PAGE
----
Zechariah, the Father of John the Baptist
From “Zechariah's Song,”
The Benedictus

Words: Charles Wesley, Hymns on the Four Gospels: St. Luke, #1165. “And thou, child, shalt be called,” Gospel of St. Luke i. 76.

Source: George Osborn, ed., The Poetical Works of John and Charles Wesley. Vol. 11 (London: Wesleyan-Methodist Conference Office, 1871), p. 114.

1 Prophet of Christ the Lord Most-High,
    His great immediate harbinger,
The Baptist came to testify,
    Jesus the Saviour to declare,
And make that heavenly Victim known,
Who should for all mankind atone.

2 With his our office is the same
    Who preach the reconciling word,
Publish the all-redeeming Lamb,
    As sure forerunners of our Lord
Commission'd to prepare His ways,
And sent before Messiah's face.

3 His heralds in His name we cry,
    Sinners the gospel-grace receive,
And God who sent His Son to die
    Doth by our word the Spirit give,
Who testifies salvation known
And pardon felt through Christ alone.

 

Stupendous Height of Heavenly Love

For Christmas

Zechariah, the Father of John the Baptist
From “Zechariah's Song,”
The Benedictus

Words: Charles Wesley, Hymns on the Four Gospels: St. Luke, #1166. “Through the tender mercy of our God.” Gospel of St. Luke i. 78.

Source: George Osborn, ed., The Poetical Works of John and Charles Wesley. Vol. 11 (London: Wesleyan-Methodist Conference Office, 1871), p. 115-116.

1 Stupendous height of heavenly love,
Of pitying tenderness Divine;
It brought the Saviour from above,
It caused the springing day to shine;
The Sun of Righteousness to' appear,
And gild our gloomy hemisphere.

2 God did in Christ Himself reveal,
To chase our darkness by His light,
Our sin and ignorance dispel,
Direct our wandering feet aright;
And bring our souls, with pardon bless'd,
To realms of everlasting rest.

3 Come, then, O Lord, Thy light impart,
The faith that bids our terrors cease;
Into Thy love direct my heart,
Into Thy way of perfect peace;
And cheer my soul, of death afraid,
And guide me through the dreadful shade.

4 Answer Thy mercy's whole design,
My God incarnated for me;
My spirit make Thy radiant shrine,
My Light and full Salvation be;
And through the dreary vale unknown
Conduct me to Thy dazzling throne.

 

 

CHAPTER II.

 

Caesar His Own Dignity

For Christmas

Caesar Augustus

Words: Charles Wesley, Hymns on the Four Gospels: St. Luke, #1167. “There went out a decree from Caesar.” Gospel of St. Luke ii. 1.

Source: George Osborn, ed., The Poetical Works of John and Charles Wesley. Vol. 11 (London: Wesleyan-Methodist Conference Office, 1871), p. 115.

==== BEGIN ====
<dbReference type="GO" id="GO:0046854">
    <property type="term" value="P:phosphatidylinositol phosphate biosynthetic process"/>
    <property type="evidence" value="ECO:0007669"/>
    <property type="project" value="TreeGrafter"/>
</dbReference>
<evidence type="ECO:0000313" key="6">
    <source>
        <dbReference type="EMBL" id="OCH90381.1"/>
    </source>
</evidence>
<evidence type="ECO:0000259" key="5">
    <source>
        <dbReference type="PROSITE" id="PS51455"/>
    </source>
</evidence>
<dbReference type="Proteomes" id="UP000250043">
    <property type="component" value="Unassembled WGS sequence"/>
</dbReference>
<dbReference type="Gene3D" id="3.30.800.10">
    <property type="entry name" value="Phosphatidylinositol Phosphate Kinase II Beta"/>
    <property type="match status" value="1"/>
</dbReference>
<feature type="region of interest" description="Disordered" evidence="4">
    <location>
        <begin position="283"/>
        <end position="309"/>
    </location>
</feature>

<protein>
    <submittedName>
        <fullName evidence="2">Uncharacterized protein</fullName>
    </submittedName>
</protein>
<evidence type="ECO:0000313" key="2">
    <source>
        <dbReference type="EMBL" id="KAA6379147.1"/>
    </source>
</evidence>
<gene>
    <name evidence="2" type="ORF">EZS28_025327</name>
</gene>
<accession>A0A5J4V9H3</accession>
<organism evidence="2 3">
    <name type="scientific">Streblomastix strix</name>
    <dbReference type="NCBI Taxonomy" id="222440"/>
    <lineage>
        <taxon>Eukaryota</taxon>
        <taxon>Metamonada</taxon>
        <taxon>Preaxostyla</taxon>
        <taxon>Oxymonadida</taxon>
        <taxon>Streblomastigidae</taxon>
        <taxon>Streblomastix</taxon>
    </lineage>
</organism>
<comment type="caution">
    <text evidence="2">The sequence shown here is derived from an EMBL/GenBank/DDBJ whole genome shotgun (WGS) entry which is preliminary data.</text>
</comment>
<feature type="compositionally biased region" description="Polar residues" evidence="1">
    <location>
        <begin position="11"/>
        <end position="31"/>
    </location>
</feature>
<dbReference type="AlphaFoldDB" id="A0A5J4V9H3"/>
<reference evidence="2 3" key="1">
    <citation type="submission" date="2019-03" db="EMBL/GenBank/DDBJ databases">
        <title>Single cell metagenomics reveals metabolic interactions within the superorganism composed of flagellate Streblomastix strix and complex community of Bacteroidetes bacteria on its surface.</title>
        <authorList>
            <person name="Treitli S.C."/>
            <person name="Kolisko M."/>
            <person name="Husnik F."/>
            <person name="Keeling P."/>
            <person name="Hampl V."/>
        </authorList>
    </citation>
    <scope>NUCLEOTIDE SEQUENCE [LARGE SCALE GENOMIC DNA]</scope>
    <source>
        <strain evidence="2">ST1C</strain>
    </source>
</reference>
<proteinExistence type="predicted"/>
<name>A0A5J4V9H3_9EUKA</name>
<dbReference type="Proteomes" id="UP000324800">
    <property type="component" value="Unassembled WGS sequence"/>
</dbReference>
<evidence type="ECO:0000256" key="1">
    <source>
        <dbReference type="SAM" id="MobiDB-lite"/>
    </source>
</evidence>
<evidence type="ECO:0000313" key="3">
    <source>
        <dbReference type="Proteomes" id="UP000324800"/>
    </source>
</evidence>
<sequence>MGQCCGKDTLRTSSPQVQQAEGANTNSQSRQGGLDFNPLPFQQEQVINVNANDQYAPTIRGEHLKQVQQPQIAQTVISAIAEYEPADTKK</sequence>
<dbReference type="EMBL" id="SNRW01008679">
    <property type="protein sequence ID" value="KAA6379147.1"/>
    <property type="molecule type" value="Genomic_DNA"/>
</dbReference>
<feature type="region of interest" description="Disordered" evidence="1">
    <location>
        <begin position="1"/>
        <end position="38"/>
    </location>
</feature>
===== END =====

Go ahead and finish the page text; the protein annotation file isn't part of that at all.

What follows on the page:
Caesar his own dignity
His own renown intends,
God o'errules the proud decree
To serve sublimer ends:
Lo, He comes, the King foretold,
He comes o'er all mankind to reign,
God's eternal Son enroll'd
A new-born child of man!

 

See Ye Blushing Sons of Pride

For Christmas

The Birth of Jesus

Words: Charles Wesley, Hymns on the Four Gospels: St. Luke, #1168. “She...laid Him in a manger,” Gospel of St. Luke ii. 7.

Source: George Osborn, ed., The Poetical Works of John and Charles Wesley. Vol. 11 (London: Wesleyan-Methodist Conference Office, 1871), pp. 115-116.

1 See ye blushing sons of pride,
See your God a child become!
When He would on earth reside,
Earth can scarce afford Him room:
Wrapp'd Himself in swaddling bands
Who with darkness swathes the sea,
Who the universe commands,
Comprehends immensity!

2 Triumph we the sons of grace,
That our God is born so poor,
Doth His majesty abase
Our salvation to secure:
Glorying in our Infant-King,
Him we in the manger own,
Him whom brightest seraphs sing
High on His eternal throne.

 

To Simple Souls Alone

For Christmas

The Shepherds in the Field

Words: Charles Wesley, Hymns on the Four Gospels: St. Luke, #1169. “There were...shepherds abiding,” Gospel of St. Luke ii. 8.

Source: George Osborn, ed., The Poetical Works of John and Charles Wesley. Vol. 11 (London: Wesleyan-Methodist Conference Office, 1871), p. 116.

1
To simple souls alone
The Saviour is made known,
Shepherds who their station keep
See the glory from on high;
Those that negligently sleep
Still in sin and darkness lie.

2
The poor rejoice to hear
The heavenly messenger;
From the rich and wise conceal'd,
Jesus doth His light impart,
Shows the mystery reveal'd,
Shines in every humble heart.

 

An Herald From the King of Kings

For Christmas

An Angel of the Lord
(most believe it is the Angel Gabriel)

Words: Charles Wesley, Hymns on the Four Gospels: St. Luke, #1170. “Good tidings...which shall be to all people.” Gospel of St. Luke ii. 10.

Source: George Osborn, ed., The Poetical Works of John and Charles Wesley. Vol. 11 (London: Wesleyan-Methodist Conference Office, 1871), p. 116.

An herald from the King of kings
He comes our guilty fears to chase,
Good tidings of great joy He brings,
Great joy to Adam's favour'd race;
Not one of all our ransom'd kind
But may the gospel-grace receive,
Born in himself his Saviour find,
And one with his Creator live.

 

To Us a Child of Royal Birth

For Christmas

An Angel of the Lord
(most believe it is the Angel Gabriel)

Words: Charles Wesley, Hymns on the Four Gospels: St. Luke, #1171. “Unto you is born this day,in the city of David,” Gospel of St. Luke ii. 11.

Source: George Osborn, ed., The Poetical Works of John and Charles Wesley. Vol. 11 (London: Wesleyan-Methodist Conference Office, 1871), p. 117.

1 To us a Child of royal birth,
Heir of the promises, is given;
The' Invisible appears on earth,
The Son of Man, the God of heaven.